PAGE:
July 15, 2024

Global corn, soybean ending stocks reduced

USDA supply and demand estimates

Chicago corn futures advanced on May 10 after the U.S. Department of Agriculture projected U.S. stockpiles of the grain below market expectations. Soybeans followed corn higher, underpinned by worries about weather damage to Brazil’s crop. Wheat futures rose to a fresh nine-month high as Russian wheat regions were hit by another night of frost.

WASHINGTON — Only small changes were made in the primary crop balance sheets released by the U.S. Department of Agriculture on June 12.

Here are the details of USDA’s supply and demand estimates report.

Corn: USDA projects a 2024-2025 season average price of $4.40 per bushel, unchanged from last month.

• No changes were made in production or usage estimates this month.

• USDA will release its acreage report on June 28, which will provide survey-based indications of planted and harvested area.

• Foreign corn production is marginally higher, with increases for Ukraine and Zambia partially offset by a reduction for Russia. Corn area was raised for Ukraine, but lowered for Russia.

• For 2023-2024, corn exports were hiked for South Africa, Russia, the European Union and Uruguay.

• Foreign corn ending stocks are down relative to last month, mostly reflecting reductions for South Africa, Russia and Tanzania.

• Global corn ending stocks, at 310.8 million tons, are 1.5 million tons lower.

Soybeans: The new crop price was unchanged from last month at $11.20 per bushel.

• Higher beginning stocks reflect reduced crush for 2023-2024, down 10 million bushels on lower soybean meal domestic use that is partly offset by higher exports.

• New crop ending stocks were therefore increased by 10 million bushels to 455 million.

• Soybean oil domestic use was also lowered for 2023-2024 and partly offset by higher exports.

• With increased supplies for 2024-2025 and no use changes, soybean ending stocks are projected at 455 million bushels, up 10 million from the May estimate.

• Soybean meal and oil prices are also unchanged, at $330 per short ton and 42 cents per pound, respectively.

• Higher beginning stocks for the United States are offset by lower stocks for Brazil and Paraguay.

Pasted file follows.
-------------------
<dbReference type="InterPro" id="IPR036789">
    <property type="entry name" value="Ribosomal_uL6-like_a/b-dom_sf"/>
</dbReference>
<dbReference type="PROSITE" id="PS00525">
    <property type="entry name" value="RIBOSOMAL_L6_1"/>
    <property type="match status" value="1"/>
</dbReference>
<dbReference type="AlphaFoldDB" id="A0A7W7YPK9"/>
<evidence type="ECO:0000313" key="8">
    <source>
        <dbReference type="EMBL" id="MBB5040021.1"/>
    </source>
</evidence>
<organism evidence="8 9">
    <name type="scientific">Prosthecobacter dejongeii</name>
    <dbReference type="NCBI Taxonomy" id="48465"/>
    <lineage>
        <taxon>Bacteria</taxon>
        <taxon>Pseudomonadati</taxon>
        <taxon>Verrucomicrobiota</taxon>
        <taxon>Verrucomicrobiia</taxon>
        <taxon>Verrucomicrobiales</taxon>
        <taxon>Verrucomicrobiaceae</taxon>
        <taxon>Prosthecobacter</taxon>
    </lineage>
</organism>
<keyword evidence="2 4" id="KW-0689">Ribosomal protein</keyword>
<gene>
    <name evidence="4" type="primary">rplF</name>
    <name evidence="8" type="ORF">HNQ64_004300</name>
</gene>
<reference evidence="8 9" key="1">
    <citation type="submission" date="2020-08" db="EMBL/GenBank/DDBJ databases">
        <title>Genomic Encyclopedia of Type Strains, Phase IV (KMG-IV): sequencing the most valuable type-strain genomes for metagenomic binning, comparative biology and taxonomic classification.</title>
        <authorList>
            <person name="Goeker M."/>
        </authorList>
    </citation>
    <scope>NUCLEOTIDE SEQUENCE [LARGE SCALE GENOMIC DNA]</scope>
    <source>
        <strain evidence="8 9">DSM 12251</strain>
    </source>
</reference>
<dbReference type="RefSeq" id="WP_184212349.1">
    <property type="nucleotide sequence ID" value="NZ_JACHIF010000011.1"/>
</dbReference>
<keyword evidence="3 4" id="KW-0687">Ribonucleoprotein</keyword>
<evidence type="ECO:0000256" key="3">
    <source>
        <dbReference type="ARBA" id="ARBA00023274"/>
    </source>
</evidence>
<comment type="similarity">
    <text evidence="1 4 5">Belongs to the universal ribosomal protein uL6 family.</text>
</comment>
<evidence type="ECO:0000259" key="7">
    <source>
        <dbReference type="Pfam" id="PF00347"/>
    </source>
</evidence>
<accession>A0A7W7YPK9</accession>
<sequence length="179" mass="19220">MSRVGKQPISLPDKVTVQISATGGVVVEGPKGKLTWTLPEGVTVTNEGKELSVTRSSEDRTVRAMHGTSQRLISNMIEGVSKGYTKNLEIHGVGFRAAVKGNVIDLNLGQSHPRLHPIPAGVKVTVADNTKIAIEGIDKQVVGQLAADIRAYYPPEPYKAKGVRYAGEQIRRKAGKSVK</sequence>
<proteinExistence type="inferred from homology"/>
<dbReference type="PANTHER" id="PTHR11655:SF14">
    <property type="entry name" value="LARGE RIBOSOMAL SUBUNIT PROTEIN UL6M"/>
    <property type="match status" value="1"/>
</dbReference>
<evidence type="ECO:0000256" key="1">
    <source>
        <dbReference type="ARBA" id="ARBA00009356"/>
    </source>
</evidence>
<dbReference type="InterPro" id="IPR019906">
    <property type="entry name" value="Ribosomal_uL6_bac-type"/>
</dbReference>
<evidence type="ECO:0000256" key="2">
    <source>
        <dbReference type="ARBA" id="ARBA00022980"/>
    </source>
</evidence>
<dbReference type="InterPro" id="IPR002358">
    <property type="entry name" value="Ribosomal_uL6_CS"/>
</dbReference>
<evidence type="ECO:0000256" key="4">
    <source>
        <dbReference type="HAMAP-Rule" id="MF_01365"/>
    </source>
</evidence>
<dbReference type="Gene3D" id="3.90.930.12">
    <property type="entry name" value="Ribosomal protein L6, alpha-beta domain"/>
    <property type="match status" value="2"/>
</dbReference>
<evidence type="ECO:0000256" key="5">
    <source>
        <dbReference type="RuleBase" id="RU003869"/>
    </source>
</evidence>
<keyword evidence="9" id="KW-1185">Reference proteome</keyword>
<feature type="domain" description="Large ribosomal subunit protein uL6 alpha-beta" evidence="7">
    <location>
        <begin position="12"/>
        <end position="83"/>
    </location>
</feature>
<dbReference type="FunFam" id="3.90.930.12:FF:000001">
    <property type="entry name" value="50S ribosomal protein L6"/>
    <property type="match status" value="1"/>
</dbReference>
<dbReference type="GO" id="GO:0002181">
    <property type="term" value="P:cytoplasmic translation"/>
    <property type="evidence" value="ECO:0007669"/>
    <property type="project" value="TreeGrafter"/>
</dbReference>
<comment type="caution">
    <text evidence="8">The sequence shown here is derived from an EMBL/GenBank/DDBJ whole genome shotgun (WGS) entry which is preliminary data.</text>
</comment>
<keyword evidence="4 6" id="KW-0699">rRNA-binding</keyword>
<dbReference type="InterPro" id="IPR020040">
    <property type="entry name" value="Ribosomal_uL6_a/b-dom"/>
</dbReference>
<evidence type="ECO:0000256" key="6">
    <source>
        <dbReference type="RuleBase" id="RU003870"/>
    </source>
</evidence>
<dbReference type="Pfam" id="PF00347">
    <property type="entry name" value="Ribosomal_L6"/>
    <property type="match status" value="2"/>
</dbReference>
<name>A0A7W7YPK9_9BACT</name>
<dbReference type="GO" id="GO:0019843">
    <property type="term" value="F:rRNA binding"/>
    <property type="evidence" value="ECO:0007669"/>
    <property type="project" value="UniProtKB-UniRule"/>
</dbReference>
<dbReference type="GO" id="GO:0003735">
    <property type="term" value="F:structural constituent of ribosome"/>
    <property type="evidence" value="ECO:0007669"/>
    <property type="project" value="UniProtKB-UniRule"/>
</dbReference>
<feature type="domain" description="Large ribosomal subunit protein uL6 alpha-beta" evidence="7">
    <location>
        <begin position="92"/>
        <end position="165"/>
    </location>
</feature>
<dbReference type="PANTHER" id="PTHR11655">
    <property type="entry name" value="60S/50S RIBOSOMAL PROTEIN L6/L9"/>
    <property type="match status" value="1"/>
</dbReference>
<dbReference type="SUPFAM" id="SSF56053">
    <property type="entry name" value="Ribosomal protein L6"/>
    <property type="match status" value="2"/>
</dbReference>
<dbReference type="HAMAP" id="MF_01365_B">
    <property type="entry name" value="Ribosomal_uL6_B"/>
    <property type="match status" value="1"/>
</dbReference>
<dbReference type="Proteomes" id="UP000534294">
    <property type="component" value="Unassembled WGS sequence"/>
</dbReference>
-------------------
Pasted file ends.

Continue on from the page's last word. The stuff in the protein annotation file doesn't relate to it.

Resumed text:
• Brazil’s stocks are lowered on a downward revision to 2023-2024 production, down 1 million metric tons to 153 million, reflecting further in-country assessments of flooding in Rio Grande do Sul by Brazil’s state agency, Emater.

• Global soybean ending stocks were reduced by 0.6 million tons to 127.9 million.

Wheat: The 2024-2025 season average farm price was increased 50 cents from last month to $6.50 per bushel.

• Supplies were increased as all wheat production is forecast at 1.875 billion bushels, up 17 million from last month on higher hard red winter production more than offsetting reductions in soft red winter and white winter.

• The all wheat yield is estimated at 49.4 bushels per acre, up 0.5 bushels from last month.

• The export forecast was raised by 25 million bushels to 800 million, as U.S. wheat prices are expected to be increasingly competitive with reduced exportable Black Sea supplies.

• Ending stocks were lowered slightly to 758 million bushels, but still significantly higher than the previous year.

• Global wheat supplies are projected to decrease 5.7 million tons to just over 1.05 billion, as significant reductions in production for Russia, Ukraine and the EU are only partly offset by larger global beginning stocks.

• Production for Russia was reduced by 5 million tons to 83 million, all for winter wheat, as hot and dry weather lowered yield prospects following May frosts.

• In Ukraine, production was lowered 1.5 million tons to 19.5 million based on similar hot and dry weather conditions.

• The EU forecast was reduced 1.5 million tons to 130.5 million after prolonged wet weather in France resulted in fewer growing degree days and lowered the yield potential.

• World wheat trade was lowered as well, down 3.2 million tons to 212.8 million, as lower exports from Russia and Ukraine are only partly offset by increases for the EU and the United States.

• Projected 2024-2025 global ending stocks are down by 1.3 million tons to 252.3 million, primarily on reduced stocks in the EU.

Corn (2024-2025 marketing year)

Total corn supply: 16.907 billion bushels

Exports: 2.2 billion bushels

Feed, residual use: 5.75 billion bushels

Food, seed, industrial use: 6.855 billion bushels

Ethanol and byproducts: 5.45 billion bushels

Ending U.S. corn stocks: 2.102 billion bushels

Soybeans (2024-2025 marketing year)

Total soybean supply: 4.815 billion bushels

Seed, residual: 110 million bushels

Exports: 1.825 billion bushels

Crushings: 2.425 billion bushels

Ending U.S. soybean stocks: 455 million bushels

Tom Doran

Tom C. Doran

Field Editor